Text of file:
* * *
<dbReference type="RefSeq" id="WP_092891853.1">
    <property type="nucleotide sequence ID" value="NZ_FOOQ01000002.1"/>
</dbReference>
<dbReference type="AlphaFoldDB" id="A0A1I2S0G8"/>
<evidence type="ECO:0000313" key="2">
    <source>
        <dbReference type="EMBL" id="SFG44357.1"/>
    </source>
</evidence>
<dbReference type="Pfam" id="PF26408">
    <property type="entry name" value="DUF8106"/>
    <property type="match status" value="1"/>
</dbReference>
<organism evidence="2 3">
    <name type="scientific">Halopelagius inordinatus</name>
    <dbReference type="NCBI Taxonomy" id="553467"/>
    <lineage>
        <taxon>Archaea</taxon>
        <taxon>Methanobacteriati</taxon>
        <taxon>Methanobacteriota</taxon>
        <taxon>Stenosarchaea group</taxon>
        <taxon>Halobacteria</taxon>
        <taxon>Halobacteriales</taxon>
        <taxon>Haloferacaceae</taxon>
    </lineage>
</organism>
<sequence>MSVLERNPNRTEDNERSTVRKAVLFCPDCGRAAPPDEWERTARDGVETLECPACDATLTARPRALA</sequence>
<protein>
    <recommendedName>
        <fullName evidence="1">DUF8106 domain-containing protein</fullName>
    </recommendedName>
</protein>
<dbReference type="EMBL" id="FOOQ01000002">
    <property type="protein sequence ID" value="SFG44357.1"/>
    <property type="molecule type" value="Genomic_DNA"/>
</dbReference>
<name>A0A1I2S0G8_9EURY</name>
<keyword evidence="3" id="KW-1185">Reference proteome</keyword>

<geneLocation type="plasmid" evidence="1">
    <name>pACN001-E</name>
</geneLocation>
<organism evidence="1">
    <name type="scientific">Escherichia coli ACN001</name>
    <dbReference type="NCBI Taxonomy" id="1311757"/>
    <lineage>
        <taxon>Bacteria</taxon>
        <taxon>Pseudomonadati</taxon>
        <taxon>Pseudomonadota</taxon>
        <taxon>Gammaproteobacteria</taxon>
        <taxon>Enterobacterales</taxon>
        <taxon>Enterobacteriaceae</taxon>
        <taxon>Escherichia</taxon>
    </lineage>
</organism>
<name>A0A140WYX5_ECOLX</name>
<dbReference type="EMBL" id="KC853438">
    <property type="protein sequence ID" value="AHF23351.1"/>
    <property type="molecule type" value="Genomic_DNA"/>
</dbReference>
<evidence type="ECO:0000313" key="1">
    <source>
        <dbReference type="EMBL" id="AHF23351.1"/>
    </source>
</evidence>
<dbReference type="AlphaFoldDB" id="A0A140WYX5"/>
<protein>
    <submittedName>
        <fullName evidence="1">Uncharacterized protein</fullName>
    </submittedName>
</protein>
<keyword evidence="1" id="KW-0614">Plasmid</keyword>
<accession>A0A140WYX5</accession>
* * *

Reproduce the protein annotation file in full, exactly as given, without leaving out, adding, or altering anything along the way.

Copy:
<dbReference type="RefSeq" id="WP_092891853.1">
    <property type="nucleotide sequence ID" value="NZ_FOOQ01000002.1"/>
</dbReference>
<dbReference type="AlphaFoldDB" id="A0A1I2S0G8"/>
<evidence type="ECO:0000313" key="2">
    <source>
        <dbReference type="EMBL" id="SFG44357.1"/>
    </source>
</evidence>
<dbReference type="Pfam" id="PF26408">
    <property type="entry name" value="DUF8106"/>
    <property type="match status" value="1"/>
</dbReference>
<organism evidence="2 3">
    <name type="scientific">Halopelagius inordinatus</name>
    <dbReference type="NCBI Taxonomy" id="553467"/>
    <lineage>
        <taxon>Archaea</taxon>
        <taxon>Methanobacteriati</taxon>
        <taxon>Methanobacteriota</taxon>
        <taxon>Stenosarchaea group</taxon>
        <taxon>Halobacteria</taxon>
        <taxon>Halobacteriales</taxon>
        <taxon>Haloferacaceae</taxon>
    </lineage>
</organism>
<sequence>MSVLERNPNRTEDNERSTVRKAVLFCPDCGRAAPPDEWERTARDGVETLECPACDATLTARPRALA</sequence>
<protein>
    <recommendedName>
        <fullName evidence="1">DUF8106 domain-containing protein</fullName>
    </recommendedName>
</protein>
<dbReference type="EMBL" id="FOOQ01000002">
    <property type="protein sequence ID" value="SFG44357.1"/>
    <property type="molecule type" value="Genomic_DNA"/>
</dbReference>
<name>A0A1I2S0G8_9EURY</name>
<keyword evidence="3" id="KW-1185">Reference proteome</keyword>

<geneLocation type="plasmid" evidence="1">
    <name>pACN001-E</name>
</geneLocation>
<organism evidence="1">
    <name type="scientific">Escherichia coli ACN001</name>
    <dbReference type="NCBI Taxonomy" id="1311757"/>
    <lineage>
        <taxon>Bacteria</taxon>
        <taxon>Pseudomonadati</taxon>
        <taxon>Pseudomonadota</taxon>
        <taxon>Gammaproteobacteria</taxon>
        <taxon>Enterobacterales</taxon>
        <taxon>Enterobacteriaceae</taxon>
        <taxon>Escherichia</taxon>
    </lineage>
</organism>
<name>A0A140WYX5_ECOLX</name>
<dbReference type="EMBL" id="KC853438">
    <property type="protein sequence ID" value="AHF23351.1"/>
    <property type="molecule type" value="Genomic_DNA"/>
</dbReference>
<evidence type="ECO:0000313" key="1">
    <source>
        <dbReference type="EMBL" id="AHF23351.1"/>
    </source>
</evidence>
<dbReference type="AlphaFoldDB" id="A0A140WYX5"/>
<protein>
    <submittedName>
        <fullName evidence="1">Uncharacterized protein</fullName>
    </submittedName>
</protein>
<keyword evidence="1" id="KW-0614">Plasmid</keyword>
<accession>A0A140WYX5</accession>